To enhance the beer tourists experience, many communities and regions have developed ale trails, whose brochures and websites provide the beer tourist with information about breweries in a particular community or region. The most important piece of information provided is a map, showing the relative location of breweries in a community or region. This allows tourists to put together an itinerary of breweries to visit, with some trails even providing suggested itineraries. In a previous blog entry I wrote about the Columbus, OH Ale Trail.
In addition to visiting craft breweries (many of which are quite small), beer tourists also visit what I refer to as destination breweries. These are breweries that are sufficiently large as to be destinations in and as of themselves. The best examples of these are the breweries of large macro-brewers such as Anheuser-Busch (AB). Six of AB’s twelve breweries offer tours – St Louis, MO, Fairfield, CA, Fort Collins, CO, Houston, TX, Jacksonville, FL, and Merrimack, NH. While I have not toured any of the AB breweries I did tour the Hudephol Brewery in Cincinnati in 1986, about a year before the brewery closed. I have also toured a few large breweries overseas, including the Tyskie Brewery in Tychy, Poland and the Cascade Brewery in Hobart, Tasmania in Australia. The Tyskie Brewery includes a museum. Museums offer yet another opportunity for beer tourism. In recent years I have visited the Guinness Storehouse in Dublin, Ireland and the Museu da Cerveja (Museum of Beer) in Lisbon, Portugal. Both were quite different experiences – the former was large and vibrant and colorful and I spent well over half a day there; while the latter was more much smaller and more humble and needed no longer than an hour to tour.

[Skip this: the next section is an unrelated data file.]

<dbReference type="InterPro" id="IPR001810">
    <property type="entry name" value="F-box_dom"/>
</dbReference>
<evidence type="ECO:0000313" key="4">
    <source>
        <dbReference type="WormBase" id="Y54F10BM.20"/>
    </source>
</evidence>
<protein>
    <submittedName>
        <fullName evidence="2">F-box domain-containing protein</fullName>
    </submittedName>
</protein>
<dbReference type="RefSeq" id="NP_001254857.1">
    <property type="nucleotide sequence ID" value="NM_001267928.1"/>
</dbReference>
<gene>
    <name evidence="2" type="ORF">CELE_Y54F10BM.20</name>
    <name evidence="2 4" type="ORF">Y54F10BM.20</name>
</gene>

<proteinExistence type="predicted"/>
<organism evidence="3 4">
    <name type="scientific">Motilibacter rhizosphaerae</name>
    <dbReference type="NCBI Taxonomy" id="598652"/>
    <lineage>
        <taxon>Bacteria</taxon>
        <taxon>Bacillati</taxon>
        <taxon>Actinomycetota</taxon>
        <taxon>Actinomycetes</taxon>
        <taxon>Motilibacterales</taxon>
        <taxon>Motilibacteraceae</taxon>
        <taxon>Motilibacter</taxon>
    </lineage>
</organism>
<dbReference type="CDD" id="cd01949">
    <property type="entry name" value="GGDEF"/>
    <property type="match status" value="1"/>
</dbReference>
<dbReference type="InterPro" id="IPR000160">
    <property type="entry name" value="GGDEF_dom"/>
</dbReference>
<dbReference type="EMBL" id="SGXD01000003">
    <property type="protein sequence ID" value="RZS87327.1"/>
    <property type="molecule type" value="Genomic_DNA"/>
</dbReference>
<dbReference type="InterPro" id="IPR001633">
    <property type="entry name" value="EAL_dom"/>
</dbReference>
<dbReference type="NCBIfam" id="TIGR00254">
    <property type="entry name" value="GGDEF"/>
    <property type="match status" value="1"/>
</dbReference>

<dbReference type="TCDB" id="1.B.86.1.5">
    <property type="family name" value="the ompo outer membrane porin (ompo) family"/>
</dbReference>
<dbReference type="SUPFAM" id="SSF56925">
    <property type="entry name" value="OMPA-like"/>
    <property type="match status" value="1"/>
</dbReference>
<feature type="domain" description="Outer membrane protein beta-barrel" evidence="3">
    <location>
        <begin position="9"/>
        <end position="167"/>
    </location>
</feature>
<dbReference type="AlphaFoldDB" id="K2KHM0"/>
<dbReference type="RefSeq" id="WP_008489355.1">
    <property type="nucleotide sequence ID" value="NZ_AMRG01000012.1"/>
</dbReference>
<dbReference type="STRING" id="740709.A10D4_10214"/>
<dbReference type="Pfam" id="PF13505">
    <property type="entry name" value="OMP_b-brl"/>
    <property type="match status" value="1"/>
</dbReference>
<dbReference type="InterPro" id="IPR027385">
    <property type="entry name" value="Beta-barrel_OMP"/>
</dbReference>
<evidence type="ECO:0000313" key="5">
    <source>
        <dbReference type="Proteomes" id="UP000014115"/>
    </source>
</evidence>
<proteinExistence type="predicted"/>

Another beer-related tourist attraction are beer festivals. These range from lasting just a single evening to events that last several days, with the latter attracting greater numbers of tourists from a larger geographic area. There are literally hundreds of beer festivals that occur across the United States; the granddaddy of them all, of course, is The Great American Beer Festival. Held every fall in Denver, CO, this three day festival attracts ~60,000 beer aficionados. The economic impact of the festival on the city of Denver is in excess of twenty-five million dollars.
Beer tourism is growing. Many communities and regions realize this and are strategically working to take advantage of the economic benefits that this can bring. Places that do not invest some resources in marketing and leveraging their beer-related assets may be missing out on a wonderful opportunity.
Kraftchick, Jennifer Francioni, Erick T. Byrd, Bonnie Canziani, and Nancy J. Gladwell. 2014. Understanding beer tourist motivation. Tourism Management Perspectives, Volume 12, Pages 41-47.
Pezzi, Maria Giulia. 2017. From peripheral hamlet to craft beer capital: Apecchio and the ‘Alogastronomia’. Italian Journal of Planning Practice, Volume 7, Number 1, Pages 154-185.
Plummer, Ryan, David Telfer, Atsuko Hashimoto, and Robert Summers. 2005. Beer tourism in Canada along the Waterloo-Wellington ale trail. Tourism Management, Volume 26, Number 3, Pages 447-458.